If Obama wins, he won’t have an ideological mandate. Reagan could blame his predecessor for most of the nation’s problems in 1981 far more legitimately than Obama will be able to in 2009, especially now that Iraq war has taken such a positive turn. Even more than Reagan, who talked right but often governed as a moderate, Obama is more likely to succeed by walking right down the middle of the road. Just like Reagan, his greatest resource will be his temperament.
Which Obaman temperament I had completely misread, incidentally. A general outlook that appeared sunny and nonanxious during the campaign now appears to be prone to being gloomy, inflexible, and restive.


MK said...

Have you read David Remnick’s The Bridge? It shows an optimistic and resilient Obama whose one low point of being restless and dispirited occurred when he was elected to the state legislature and realize how little he could do in the minority. The Obama we saw during the campaign really did believe that off of that small Illinois stage, dealing with America and its people, we could work together. But the Fox got to some of the American flock.

As soon as John McCain picked Sarah Palin as his running mate, I stopped reading and commenting at the old The New Nixon site. There just wasn’t any way for me to safely comment or express what I sensed. . . . I later returned to the site before giving up on it in May 2010. But at that site, there are clues as to why Obama is gloomy now. Frank Gannon, who knew Washington and is a skilled writer, threw away his talents by posting snarky essays and snorting over juvenile partisan humor. He could have done something noble and non-partisan -- worked to educate people about the challenges presidency, but didn't.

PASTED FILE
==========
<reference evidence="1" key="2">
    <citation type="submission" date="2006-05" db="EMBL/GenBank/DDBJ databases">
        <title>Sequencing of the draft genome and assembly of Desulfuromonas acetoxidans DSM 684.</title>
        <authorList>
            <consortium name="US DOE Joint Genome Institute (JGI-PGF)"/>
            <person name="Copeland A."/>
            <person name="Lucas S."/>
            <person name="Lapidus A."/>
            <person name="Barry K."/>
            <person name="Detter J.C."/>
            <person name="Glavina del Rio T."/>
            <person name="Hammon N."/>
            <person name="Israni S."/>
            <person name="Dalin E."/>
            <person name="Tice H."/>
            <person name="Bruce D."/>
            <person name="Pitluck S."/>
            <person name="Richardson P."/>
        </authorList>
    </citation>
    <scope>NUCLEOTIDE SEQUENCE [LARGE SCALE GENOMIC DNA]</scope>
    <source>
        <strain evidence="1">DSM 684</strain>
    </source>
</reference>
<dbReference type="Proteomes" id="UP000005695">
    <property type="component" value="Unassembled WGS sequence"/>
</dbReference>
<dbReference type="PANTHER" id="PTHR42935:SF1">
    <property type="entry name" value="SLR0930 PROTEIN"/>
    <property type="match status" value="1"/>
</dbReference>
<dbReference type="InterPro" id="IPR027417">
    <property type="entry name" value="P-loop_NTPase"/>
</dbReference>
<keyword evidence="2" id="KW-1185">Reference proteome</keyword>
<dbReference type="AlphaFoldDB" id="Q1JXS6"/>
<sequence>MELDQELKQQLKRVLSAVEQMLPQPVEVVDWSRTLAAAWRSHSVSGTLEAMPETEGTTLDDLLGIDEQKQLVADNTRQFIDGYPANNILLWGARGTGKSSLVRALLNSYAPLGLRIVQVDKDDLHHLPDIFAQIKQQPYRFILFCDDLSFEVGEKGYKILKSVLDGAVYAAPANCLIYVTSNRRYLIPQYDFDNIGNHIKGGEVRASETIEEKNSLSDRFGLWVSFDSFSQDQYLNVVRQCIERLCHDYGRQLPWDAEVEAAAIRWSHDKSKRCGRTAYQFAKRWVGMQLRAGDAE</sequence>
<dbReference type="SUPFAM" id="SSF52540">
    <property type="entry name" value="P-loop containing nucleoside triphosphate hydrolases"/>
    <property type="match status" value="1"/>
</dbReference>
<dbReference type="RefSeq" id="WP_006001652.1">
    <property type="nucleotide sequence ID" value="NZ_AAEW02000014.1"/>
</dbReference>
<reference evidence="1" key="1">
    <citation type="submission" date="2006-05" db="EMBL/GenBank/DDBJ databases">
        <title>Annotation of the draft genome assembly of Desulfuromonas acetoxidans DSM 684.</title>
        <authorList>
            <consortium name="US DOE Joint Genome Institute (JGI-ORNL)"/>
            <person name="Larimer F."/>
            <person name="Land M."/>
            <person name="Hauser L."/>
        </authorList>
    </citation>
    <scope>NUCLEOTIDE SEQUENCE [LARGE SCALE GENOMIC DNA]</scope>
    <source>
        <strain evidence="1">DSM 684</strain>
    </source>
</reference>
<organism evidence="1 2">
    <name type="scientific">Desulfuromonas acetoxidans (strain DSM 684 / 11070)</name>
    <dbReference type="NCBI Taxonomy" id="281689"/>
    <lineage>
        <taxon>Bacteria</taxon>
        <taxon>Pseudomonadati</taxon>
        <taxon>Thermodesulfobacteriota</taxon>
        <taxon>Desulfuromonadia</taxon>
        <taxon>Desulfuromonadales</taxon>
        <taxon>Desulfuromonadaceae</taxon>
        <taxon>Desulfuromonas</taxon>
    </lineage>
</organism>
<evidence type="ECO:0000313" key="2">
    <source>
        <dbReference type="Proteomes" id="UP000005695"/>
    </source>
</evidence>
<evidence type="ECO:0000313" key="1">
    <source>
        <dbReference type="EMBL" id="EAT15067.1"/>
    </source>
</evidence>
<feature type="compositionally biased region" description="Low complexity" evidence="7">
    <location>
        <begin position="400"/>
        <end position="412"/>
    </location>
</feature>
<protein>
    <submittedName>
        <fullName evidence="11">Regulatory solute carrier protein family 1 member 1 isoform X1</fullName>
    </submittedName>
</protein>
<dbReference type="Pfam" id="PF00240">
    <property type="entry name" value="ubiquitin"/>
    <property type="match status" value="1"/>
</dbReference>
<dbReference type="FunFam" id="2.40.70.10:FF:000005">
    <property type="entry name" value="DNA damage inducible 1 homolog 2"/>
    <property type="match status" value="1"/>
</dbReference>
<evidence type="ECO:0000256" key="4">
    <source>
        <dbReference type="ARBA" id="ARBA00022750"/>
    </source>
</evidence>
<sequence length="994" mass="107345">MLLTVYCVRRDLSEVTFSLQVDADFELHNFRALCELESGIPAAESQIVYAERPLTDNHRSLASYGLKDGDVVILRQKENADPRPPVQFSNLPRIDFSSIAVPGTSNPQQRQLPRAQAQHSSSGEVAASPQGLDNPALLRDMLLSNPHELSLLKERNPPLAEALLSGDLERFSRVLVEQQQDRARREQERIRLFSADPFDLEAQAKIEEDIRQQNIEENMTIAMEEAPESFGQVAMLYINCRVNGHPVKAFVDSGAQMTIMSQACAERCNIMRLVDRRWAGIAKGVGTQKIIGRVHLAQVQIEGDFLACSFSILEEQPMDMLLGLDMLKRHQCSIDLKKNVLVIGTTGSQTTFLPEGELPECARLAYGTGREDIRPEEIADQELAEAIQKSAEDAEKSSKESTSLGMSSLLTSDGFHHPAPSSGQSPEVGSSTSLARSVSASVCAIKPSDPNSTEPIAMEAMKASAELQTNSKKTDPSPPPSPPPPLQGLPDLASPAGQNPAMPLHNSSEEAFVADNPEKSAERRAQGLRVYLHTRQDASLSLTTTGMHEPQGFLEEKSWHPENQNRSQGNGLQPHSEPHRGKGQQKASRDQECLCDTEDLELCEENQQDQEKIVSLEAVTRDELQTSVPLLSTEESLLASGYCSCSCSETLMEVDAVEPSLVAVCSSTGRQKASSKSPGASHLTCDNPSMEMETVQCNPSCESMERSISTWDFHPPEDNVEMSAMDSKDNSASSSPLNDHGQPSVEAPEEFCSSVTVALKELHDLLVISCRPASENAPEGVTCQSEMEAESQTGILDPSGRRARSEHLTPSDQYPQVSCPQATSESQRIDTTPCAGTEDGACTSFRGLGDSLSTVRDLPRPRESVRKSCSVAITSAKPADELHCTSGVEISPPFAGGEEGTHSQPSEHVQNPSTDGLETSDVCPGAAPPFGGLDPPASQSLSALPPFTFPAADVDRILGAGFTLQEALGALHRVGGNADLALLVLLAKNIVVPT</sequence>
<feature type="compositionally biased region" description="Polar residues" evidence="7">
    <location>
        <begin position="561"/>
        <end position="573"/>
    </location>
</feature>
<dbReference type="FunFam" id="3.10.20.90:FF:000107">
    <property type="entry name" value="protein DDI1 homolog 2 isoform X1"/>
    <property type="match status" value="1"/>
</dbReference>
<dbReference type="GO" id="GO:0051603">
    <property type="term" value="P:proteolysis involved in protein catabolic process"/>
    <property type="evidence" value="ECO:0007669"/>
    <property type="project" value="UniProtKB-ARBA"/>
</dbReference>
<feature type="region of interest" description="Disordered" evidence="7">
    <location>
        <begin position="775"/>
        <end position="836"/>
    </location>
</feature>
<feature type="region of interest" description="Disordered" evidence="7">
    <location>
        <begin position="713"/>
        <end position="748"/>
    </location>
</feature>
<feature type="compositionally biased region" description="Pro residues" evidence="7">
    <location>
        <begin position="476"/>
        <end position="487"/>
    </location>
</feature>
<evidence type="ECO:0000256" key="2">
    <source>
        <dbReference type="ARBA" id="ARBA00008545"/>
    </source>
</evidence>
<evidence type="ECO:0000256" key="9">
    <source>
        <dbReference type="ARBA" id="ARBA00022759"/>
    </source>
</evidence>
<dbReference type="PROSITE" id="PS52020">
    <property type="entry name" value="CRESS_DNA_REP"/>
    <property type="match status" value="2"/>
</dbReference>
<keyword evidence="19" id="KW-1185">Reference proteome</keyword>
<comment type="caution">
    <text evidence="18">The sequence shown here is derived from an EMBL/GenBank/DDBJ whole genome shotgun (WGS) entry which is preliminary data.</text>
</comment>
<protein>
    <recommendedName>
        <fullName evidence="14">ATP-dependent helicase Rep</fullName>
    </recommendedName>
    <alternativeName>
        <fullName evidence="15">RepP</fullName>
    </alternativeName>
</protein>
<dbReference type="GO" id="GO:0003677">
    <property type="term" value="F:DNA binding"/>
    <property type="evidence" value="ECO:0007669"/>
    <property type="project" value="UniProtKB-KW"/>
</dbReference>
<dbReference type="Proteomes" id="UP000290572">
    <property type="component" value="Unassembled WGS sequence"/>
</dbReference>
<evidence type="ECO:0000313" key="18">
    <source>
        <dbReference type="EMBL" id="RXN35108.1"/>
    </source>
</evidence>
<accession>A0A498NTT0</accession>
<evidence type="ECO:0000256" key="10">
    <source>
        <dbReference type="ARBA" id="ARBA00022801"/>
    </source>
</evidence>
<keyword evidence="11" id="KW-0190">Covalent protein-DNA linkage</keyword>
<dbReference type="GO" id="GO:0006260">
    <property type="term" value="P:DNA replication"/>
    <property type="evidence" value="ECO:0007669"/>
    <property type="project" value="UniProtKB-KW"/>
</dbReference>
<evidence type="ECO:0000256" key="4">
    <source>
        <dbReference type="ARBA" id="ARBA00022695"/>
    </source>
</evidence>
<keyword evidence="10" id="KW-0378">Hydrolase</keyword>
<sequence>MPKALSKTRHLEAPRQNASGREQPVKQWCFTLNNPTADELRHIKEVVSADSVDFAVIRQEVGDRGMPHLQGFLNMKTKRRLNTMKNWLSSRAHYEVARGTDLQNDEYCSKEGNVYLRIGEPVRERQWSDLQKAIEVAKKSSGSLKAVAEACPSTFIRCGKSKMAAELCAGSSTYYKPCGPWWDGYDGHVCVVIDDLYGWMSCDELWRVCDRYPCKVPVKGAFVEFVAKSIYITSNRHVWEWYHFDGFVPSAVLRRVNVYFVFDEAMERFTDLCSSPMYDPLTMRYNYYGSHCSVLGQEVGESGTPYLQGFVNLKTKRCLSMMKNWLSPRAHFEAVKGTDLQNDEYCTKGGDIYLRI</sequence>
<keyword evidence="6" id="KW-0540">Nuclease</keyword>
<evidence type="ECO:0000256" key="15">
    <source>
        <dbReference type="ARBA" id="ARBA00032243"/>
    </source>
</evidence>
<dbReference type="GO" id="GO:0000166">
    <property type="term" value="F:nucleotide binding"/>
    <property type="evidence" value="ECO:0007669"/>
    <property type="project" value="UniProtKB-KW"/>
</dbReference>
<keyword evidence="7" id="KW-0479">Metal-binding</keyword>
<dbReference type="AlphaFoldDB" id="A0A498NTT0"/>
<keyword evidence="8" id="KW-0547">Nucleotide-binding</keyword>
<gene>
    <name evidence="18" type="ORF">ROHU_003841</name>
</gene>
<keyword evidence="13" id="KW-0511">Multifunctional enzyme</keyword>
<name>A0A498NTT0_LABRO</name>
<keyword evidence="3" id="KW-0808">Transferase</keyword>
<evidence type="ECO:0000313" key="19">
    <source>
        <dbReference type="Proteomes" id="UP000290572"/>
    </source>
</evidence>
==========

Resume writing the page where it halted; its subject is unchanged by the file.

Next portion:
George W. Bush, for all his more recent wounds, is proving nobler than the old Nixonites. (Did you see W. tell Oprah why he declines to criticize Obama – that it would hurt the presidency and that he has it tough enough.) GWB is planning on having a decision theater at his presidential library, where the public will be presented with the facts on issues and asked what they would do. A mere two years out of office, he is able to put his presidential library to better use than the Nixon foundation crowd has been able to do.